Calif. county considers outlawing racially motivated 911 calls
Sheriff Jim Hart noted that such misuse of law enforcement "can further deteriorate community-police relations"
By Jessica A. York
Santa Cruz Sentinel, Calif.
SANTA CRUZ — Seeking to deter unwarranted racially motivated 911 calls, Santa Cruz County Sheriff Jim Hart is seeking county leaders' support in outlawing the practice.
The Santa Cruz County Board of Supervisors on Tuesday will consider the first reading of an ordinance to make illegal the practice of reporting an alleged crime to law enforcement "solely to discriminate against the person" in the absence of any real threat or harm.
Existing state law prohibits hate crimes and false police reporting, both of which may be punishable as criminal activities. The local ordinance would go one step further.
If approved, the ordinance may be scheduled for a final vote as early as Sept. 28 and become effective a month later.
In a report to the Board of Supervisors, Hart described emergency reports that were just based on the targeted person's race, ethnicity, religious affiliation, gender, sexual orientation or gender identity as "a real public safety concern." In particular, the report calls out 911 calls that are knowingly made and unwarranted.
It remained unclear how prevalent such practices were locally, as no county call statistics were available Monday. However, the board in August 2020 unanimously voted to declare racism a public health crisis in Santa Cruz County. At the time, the resolution called on all county departments to "incorporate educational efforts to address and dismantle racism." Separately, Santa Cruz County's strategic plan, "Vision Santa Cruz," calls for the enactment of legal measures that "protect members of the public from harm from false and racially biased crime reporting and that promotes overall public safety."
"While there have not been an uptick in local cases that we are seeing, there are instances where we've seen this over the past several years," Sheriff's Office spokesperson Ashley Keehn said Monday. "We want to get ahead of this to make sure our community knows it's not something we will tolerate."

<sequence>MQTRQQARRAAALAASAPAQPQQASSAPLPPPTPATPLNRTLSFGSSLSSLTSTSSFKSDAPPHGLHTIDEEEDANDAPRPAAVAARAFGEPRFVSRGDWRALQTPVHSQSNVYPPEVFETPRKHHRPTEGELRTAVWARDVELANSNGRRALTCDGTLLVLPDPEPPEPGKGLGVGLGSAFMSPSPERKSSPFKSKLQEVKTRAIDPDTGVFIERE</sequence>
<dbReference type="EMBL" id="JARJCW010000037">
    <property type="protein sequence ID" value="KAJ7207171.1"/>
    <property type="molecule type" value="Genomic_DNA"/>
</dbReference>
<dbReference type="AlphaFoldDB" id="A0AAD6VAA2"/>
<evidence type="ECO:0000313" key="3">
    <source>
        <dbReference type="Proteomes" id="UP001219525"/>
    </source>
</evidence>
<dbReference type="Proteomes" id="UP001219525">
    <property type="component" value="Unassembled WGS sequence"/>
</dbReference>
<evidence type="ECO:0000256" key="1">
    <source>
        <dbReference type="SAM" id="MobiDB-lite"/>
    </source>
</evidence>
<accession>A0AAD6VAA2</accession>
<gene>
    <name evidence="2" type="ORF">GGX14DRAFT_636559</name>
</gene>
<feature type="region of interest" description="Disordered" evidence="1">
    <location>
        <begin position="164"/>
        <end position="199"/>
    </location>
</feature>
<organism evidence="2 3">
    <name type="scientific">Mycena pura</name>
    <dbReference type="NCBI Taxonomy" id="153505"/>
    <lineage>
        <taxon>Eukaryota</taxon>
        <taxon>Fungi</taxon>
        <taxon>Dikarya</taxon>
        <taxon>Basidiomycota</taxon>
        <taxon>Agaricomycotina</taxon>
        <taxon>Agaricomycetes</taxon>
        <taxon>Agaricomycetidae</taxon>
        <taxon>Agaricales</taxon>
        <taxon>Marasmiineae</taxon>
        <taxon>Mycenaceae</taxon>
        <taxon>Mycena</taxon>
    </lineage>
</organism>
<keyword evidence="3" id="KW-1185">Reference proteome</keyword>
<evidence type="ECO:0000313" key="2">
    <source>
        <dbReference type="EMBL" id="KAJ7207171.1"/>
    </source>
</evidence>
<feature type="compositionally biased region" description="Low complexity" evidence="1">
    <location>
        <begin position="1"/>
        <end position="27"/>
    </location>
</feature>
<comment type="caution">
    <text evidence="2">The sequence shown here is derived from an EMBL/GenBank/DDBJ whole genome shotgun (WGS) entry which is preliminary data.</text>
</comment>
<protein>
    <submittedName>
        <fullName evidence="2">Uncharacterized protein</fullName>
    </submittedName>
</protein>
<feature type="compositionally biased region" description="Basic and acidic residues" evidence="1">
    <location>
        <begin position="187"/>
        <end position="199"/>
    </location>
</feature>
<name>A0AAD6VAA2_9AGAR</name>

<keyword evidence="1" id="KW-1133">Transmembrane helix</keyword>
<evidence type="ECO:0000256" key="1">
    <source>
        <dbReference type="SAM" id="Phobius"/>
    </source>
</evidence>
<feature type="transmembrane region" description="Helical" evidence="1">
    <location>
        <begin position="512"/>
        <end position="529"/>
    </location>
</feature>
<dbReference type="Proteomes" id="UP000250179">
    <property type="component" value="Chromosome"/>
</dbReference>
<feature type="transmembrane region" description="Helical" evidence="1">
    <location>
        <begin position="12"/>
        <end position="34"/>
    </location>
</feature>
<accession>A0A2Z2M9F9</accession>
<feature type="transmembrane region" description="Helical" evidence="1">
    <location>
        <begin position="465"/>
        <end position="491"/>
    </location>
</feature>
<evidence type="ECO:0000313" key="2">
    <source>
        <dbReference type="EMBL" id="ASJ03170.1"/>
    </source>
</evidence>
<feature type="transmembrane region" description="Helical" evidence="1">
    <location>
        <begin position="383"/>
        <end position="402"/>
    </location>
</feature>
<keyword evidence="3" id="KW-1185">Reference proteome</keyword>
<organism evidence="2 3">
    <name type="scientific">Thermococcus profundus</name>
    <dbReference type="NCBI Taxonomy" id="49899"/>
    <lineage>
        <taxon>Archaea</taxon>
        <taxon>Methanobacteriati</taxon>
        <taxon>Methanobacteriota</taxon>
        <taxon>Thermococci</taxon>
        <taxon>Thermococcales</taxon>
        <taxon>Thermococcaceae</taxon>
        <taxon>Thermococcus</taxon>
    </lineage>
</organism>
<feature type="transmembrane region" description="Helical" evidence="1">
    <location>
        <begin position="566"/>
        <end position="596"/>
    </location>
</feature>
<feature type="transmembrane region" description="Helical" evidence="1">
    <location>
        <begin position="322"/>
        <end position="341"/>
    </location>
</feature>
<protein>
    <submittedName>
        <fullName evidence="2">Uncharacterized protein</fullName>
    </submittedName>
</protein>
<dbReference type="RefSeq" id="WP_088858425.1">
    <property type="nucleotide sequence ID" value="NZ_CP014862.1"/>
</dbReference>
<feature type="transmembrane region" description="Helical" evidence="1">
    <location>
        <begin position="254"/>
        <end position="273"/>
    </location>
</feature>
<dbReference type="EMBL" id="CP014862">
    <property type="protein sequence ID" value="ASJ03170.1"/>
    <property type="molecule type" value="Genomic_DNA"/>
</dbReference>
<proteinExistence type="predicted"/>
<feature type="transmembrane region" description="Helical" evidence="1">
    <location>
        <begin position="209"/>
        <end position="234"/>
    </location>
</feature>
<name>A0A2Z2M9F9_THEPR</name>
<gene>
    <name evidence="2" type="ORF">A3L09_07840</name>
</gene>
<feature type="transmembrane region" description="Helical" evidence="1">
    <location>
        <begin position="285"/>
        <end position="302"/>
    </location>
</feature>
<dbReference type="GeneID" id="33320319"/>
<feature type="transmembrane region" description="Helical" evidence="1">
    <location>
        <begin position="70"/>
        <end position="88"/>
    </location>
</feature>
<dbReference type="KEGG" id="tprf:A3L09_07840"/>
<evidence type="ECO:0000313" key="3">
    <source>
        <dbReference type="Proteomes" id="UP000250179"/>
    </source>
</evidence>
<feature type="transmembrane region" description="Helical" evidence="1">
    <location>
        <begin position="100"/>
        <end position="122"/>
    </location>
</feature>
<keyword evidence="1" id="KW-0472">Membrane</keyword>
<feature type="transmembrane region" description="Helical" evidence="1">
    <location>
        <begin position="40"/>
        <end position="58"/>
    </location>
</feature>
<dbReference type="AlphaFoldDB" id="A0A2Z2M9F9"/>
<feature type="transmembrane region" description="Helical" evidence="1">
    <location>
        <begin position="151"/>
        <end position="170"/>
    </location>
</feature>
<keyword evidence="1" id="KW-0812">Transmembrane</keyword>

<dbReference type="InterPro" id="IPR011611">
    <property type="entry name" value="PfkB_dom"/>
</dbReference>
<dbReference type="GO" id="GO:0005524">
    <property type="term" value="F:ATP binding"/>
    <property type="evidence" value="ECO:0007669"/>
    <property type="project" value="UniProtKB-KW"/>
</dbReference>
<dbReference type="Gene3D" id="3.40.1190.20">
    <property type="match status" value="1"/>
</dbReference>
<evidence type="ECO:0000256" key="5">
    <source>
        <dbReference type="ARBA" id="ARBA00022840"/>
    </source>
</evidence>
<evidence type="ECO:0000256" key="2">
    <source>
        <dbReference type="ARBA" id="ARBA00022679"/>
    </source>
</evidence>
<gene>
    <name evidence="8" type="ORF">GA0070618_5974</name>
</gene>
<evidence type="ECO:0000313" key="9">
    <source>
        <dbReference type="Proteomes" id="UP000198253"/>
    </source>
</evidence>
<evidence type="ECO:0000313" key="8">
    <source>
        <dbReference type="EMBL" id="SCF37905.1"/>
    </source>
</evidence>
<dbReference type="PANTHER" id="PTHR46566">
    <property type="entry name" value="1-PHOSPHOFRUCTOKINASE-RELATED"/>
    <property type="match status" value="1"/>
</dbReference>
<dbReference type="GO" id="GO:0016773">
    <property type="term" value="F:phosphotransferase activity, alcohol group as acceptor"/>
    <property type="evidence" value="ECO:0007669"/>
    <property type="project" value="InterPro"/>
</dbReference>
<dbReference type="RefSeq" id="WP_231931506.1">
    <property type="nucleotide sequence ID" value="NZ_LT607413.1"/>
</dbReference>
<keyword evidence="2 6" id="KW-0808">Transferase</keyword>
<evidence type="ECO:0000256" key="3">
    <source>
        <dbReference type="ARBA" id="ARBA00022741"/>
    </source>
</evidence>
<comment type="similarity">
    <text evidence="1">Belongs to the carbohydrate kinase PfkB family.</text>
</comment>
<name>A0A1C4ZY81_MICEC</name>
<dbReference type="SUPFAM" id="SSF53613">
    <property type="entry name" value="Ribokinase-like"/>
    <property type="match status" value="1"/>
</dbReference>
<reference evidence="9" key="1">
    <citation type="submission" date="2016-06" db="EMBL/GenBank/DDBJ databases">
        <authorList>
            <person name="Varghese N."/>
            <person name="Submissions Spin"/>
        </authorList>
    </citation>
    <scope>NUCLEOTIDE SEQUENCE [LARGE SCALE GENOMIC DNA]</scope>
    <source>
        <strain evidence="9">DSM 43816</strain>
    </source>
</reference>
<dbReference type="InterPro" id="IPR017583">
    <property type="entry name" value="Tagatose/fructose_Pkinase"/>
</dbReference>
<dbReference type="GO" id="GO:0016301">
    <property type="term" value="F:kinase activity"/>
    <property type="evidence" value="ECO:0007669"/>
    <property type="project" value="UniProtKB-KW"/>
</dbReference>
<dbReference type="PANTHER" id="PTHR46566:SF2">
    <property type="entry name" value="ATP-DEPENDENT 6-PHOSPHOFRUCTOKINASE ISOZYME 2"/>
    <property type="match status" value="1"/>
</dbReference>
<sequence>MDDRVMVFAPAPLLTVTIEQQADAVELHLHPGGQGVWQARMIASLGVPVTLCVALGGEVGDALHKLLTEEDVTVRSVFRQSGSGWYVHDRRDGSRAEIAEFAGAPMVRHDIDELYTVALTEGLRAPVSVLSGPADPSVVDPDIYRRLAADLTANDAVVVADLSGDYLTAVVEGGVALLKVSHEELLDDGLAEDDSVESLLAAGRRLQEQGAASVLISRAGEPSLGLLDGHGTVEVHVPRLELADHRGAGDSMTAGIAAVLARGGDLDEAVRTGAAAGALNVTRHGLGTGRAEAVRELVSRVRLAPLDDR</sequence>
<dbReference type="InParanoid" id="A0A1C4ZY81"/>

Hart's report cited high-profile cases garnering national media attention. Municipalities elsewhere, he wrote, have taken steps toward redressing the discriminatory and racially based emergency reporting practices, including San Francisco's 2020 "CAREN Act" (Caution Against Racially Exploitative Non-Emergencies) and similar efforts in Grand Rapids, Michigan, according to Hart's report to the board.
"When a person purposely racially profiles an individual in the community with the intent to infringe on a person's right to live their life and go about their business, it is most harmful and dangerous to the individual being reported and diverts crucial time away from the responding deputies to attend to real emergencies," the agenda report states.
Hart's report went on to note that such misuse of law enforcement "can further deteriorate community-police relations ... cause serious harm to the person being falsely accused of a crime and add unnecessary strain on law enforcement responding to the frivolous and meritless calls."
The proposed law would empower victims of such reporting discrimination an opportunity to take their false accusers to court, where judges would be able to levy fines up to $1,000, plus attorneys' fees and the costs of the action.
(c)2021 the Santa Cruz Sentinel (Scotts Valley, Calif.)